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Minor league

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Title: Minor league  
Author: World Heritage Encyclopedia
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Subject: Promotion and relegation, United Hockey League, Professional football (gridiron), Salary cap, Ron Duguay
Collection: Terminology Used in Multiple Sports
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Minor league

Minor leagues are professional sports leagues which are not regarded as the premier leagues in those sports. Minor league teams tend to play in smaller, less elaborate venues, often competing in smaller cities. This term is used in North America with regard to several organizations competing in various sports. They generally have lesser fan bases and smaller budgets.

The minor league concept is a manifestation of the franchise system used in North American sports, whereby the group of major league teams in each sport is fixed for long periods between expansions or other adjustments, which only take place with the consent of the major league owners. In England (and many other countries), the football leagues have many divisions below the top-flight as part of the football pyramid. In other parts of the world there is usually either a system of annual promotion and relegation, meaning that clubs have no fixed status in the hierarchy, or there is only one professional league per country in each sport, rendering the major/minor distinction irrelevant.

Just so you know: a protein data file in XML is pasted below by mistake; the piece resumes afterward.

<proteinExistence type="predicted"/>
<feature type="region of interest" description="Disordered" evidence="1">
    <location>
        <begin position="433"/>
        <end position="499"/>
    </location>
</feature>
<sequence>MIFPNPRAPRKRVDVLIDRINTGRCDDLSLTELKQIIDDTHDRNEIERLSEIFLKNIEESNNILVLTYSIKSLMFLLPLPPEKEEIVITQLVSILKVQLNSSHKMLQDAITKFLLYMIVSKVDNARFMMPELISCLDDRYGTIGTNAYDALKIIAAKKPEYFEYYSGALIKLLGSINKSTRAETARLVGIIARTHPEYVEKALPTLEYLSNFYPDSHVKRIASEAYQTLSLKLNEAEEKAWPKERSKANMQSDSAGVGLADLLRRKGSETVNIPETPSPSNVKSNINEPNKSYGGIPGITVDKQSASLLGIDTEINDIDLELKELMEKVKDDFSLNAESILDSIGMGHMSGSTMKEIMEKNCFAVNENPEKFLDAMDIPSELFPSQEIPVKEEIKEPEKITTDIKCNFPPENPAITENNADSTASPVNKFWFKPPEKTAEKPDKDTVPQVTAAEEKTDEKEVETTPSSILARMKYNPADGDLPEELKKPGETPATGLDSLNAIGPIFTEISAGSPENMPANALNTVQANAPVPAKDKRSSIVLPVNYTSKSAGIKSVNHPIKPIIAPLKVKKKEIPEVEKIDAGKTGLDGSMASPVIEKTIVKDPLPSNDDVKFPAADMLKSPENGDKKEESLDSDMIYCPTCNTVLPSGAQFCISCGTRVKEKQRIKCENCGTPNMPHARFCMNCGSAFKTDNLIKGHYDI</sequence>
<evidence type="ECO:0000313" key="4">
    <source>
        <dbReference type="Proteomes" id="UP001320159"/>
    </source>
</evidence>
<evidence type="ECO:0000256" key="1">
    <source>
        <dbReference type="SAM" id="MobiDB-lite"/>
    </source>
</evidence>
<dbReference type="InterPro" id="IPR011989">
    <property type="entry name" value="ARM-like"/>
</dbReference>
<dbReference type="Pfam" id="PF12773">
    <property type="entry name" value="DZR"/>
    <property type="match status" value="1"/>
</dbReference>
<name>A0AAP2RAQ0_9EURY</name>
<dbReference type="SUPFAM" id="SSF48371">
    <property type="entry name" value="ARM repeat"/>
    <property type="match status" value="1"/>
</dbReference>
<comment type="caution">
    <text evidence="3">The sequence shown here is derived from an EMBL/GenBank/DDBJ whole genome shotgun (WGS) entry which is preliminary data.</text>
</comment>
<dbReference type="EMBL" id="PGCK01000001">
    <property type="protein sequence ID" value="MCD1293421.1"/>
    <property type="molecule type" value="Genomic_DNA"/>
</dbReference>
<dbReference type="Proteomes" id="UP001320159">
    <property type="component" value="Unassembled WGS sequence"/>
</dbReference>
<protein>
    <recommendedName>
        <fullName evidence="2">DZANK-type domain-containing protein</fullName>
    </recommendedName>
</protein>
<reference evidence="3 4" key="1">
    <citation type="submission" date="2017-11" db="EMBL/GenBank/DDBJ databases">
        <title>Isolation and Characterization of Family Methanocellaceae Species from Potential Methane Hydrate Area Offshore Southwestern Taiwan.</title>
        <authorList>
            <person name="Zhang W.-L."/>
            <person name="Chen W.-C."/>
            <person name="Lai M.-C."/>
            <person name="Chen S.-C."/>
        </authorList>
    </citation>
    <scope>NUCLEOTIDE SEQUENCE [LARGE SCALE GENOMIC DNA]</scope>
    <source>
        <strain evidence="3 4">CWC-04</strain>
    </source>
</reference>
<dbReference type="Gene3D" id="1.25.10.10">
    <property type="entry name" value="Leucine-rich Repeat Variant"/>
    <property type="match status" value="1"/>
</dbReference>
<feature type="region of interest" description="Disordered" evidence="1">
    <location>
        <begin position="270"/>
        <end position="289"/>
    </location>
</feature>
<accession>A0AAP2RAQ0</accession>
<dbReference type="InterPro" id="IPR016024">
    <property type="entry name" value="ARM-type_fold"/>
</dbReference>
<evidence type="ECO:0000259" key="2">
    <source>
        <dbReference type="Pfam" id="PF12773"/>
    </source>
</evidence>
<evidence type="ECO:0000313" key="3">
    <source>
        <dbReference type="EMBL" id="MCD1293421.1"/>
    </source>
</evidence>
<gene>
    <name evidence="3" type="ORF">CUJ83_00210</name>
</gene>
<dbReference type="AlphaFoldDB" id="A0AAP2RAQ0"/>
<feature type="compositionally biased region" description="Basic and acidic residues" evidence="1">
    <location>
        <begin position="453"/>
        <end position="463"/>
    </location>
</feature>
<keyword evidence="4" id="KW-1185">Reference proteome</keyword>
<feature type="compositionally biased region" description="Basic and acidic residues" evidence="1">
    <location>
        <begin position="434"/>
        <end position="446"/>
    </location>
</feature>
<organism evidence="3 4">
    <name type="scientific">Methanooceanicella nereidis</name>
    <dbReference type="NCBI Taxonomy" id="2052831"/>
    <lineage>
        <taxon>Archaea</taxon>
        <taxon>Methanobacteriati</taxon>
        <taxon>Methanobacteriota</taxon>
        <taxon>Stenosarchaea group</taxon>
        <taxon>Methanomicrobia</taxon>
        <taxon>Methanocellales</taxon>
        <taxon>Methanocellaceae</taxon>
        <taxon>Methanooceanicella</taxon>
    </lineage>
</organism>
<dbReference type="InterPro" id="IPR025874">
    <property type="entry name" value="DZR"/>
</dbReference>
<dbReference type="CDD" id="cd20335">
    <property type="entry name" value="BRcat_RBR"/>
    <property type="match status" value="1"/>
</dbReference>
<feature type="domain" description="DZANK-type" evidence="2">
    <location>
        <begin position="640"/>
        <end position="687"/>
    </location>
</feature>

Contents

  • American football 1
  • Association football 2
  • Baseball 3
  • Basketball 4
  • Ice hockey 5
  • Other sports 6
  • References 7
  • See also 8

American football

While there are various semi-professional football leagues, none have any affiliation with the National Football League (NFL). The NFL and its teams have had working relationships with several independent leagues in the past, including the Association of Professional Football Leagues, the Atlantic Coast Football League, and most recently, the league owned-and-operated NFL Europe. In modern times, the NFL has developed players not ready for the active roster through each team's practice squad.

Many consider the Arena Football League to have been a de facto minor league, since several NFL owners had teams in it in the mid-2000s, prior to its bankruptcy and restructuring. Arena football is played under very different conditions, and the AFL had its own minor league, af2, until 2009. Several other independent indoor football leagues that play a similar game exist.

Similarly, the Canadian Football League, though it has developed ties with the NFL in recent years and has moved away from competing with the NFL for talent, plays a visibly different game than the American game, and the two sports favor different types of skills; the CFL arguably holds major league status in its home territory of Canada.